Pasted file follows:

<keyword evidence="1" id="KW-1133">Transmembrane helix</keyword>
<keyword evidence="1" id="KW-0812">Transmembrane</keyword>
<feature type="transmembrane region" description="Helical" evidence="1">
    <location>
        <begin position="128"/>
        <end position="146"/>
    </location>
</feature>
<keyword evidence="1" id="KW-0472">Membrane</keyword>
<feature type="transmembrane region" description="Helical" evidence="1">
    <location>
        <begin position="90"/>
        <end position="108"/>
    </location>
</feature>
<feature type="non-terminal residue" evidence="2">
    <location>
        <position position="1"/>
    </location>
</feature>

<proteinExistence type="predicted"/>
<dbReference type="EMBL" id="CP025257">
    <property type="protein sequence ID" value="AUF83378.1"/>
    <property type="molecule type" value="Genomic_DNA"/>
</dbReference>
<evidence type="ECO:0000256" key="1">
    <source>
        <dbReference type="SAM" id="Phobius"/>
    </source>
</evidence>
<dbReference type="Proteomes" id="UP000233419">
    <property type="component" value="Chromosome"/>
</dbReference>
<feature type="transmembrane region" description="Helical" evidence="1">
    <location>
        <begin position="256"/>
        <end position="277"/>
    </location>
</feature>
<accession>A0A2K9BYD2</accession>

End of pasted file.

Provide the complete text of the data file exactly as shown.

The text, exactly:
<keyword evidence="1" id="KW-1133">Transmembrane helix</keyword>
<keyword evidence="1" id="KW-0812">Transmembrane</keyword>
<feature type="transmembrane region" description="Helical" evidence="1">
    <location>
        <begin position="128"/>
        <end position="146"/>
    </location>
</feature>
<keyword evidence="1" id="KW-0472">Membrane</keyword>
<feature type="transmembrane region" description="Helical" evidence="1">
    <location>
        <begin position="90"/>
        <end position="108"/>
    </location>
</feature>
<feature type="non-terminal residue" evidence="2">
    <location>
        <position position="1"/>
    </location>
</feature>

<proteinExistence type="predicted"/>
<dbReference type="EMBL" id="CP025257">
    <property type="protein sequence ID" value="AUF83378.1"/>
    <property type="molecule type" value="Genomic_DNA"/>
</dbReference>
<evidence type="ECO:0000256" key="1">
    <source>
        <dbReference type="SAM" id="Phobius"/>
    </source>
</evidence>
<dbReference type="Proteomes" id="UP000233419">
    <property type="component" value="Chromosome"/>
</dbReference>
<feature type="transmembrane region" description="Helical" evidence="1">
    <location>
        <begin position="256"/>
        <end position="277"/>
    </location>
</feature>
<accession>A0A2K9BYD2</accession>